Declaration of the Czech deputies: In Convention at Prague, January 6, 1918

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For other English-language translations of this work, see Epiphany Declaration.
The Advocate of Peace, volume 80  (1918) 
Declaration of the Czech deputies: In Convention at Prague, January 6, 1918 by Convention of Czech deputies of the Austrian Imperial Council and deputies of the Diets of the Czech lands


In Convention at Prague, January 6, 1918.

[The "Pact of Corfu," reprinted in these columns last month, is in effect the declaration of independence of the Jugoslavs. Another Slavic people that is struggling for freedom from Austrian and Magyar tyranny and for independent nationality is the Tzecho-Slovak, inhabiting Bohemia, Moravia, and Austrian Silesia. Comparable, therefore, with the Corfu declaration is the statement of the Czech deputies at Prague, January 6, 1918, when they met in convention with the unconvened diets of the three Tzecho-Slovak provinces. The progress of the growth of the idea of independent nationality among this people is further comparable to that of their brother Slavs in the fact that, like the Poles and the Jugoslavs, they now have a figthting force at the front, fighting under their national flag and politically speaking a Tzecho-Slovak national army. This army is supported by a decree of the French Government, signed by President Poincaré, Premier Clemenceau, and Foreign Minister Pichon, which has been published in the Official Journal of the Republic, and reads:

"1. The Tzecho-Slovaks, organized in an autonomous army and recognizing from the military point of view the superior authority of the French High Command, will fight under their own flag against the Central Powers.

"2. This national army is placed, from the political point of view, under the direction of the Tzecho-Slovak National Council, whose headquarters are in Paris.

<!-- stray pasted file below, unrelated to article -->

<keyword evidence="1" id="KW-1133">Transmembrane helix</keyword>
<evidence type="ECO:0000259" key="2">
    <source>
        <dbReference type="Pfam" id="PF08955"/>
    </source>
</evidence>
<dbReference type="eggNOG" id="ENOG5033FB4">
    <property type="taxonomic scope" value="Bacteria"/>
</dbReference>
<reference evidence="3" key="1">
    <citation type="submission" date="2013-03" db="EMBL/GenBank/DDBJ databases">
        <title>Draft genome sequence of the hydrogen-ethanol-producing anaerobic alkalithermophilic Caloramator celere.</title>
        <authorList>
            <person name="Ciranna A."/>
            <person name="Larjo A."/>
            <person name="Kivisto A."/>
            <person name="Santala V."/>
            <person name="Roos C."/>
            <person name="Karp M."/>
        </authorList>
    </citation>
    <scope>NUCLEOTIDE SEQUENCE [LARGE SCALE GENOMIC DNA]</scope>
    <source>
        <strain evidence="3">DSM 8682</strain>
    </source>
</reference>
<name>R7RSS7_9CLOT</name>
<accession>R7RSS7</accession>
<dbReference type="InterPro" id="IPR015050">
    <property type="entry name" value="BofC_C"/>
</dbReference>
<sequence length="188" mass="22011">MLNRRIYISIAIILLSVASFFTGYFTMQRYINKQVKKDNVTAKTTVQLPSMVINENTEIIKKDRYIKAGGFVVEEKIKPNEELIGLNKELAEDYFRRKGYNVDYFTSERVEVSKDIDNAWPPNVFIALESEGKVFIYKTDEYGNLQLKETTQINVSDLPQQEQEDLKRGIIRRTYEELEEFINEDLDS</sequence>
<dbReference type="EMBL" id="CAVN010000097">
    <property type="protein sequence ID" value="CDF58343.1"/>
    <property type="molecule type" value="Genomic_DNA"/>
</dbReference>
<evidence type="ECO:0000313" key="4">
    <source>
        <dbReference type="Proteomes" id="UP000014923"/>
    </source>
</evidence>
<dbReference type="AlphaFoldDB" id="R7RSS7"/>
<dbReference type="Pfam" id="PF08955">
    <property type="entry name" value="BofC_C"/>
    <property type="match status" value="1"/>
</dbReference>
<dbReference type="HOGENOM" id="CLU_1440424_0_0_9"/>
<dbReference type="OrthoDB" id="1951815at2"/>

"3. The formation of the Tzecho-Slovak Army, as well as its further work, are assured by the French Government.

"4. The Tzecho-Slovak Army will be subject to the same dispositions as regards organization, hierarchy, administration, and military discipline as those in force in the French Army.

"5. The Tzecho-Slovak Army will be recruited from among (a) Tzecho-Slovaks at present serving with the French Army; (b) Tzecho-Slovaks from other countries authorized to be transferred into the Tzecho-Slovak Army; and (c) Tzecho-Slovaks who will voluntarily enter this army for the duration of the war.

"6. Further ministerial instructions will settle the application of this decree.

"7. The President of the War Cabinet, the Secretary of War, and the Foreign Secretary are charged, each in his own sphere, to bring into effect the present decree, which will be published in the Bulletin des Lois and the Journal Officiel de la République Française."

The meeting of the diets and the deputies from the Reichsrat at which the following declaration was adopted has been termed by several European writers "The Czech Constituent Assembly." The declaration itself was prohibited publication in the Austrian and Magyar press, but finally found an outlet in the Polish Glos Narodu of Cracow.—The Editor.]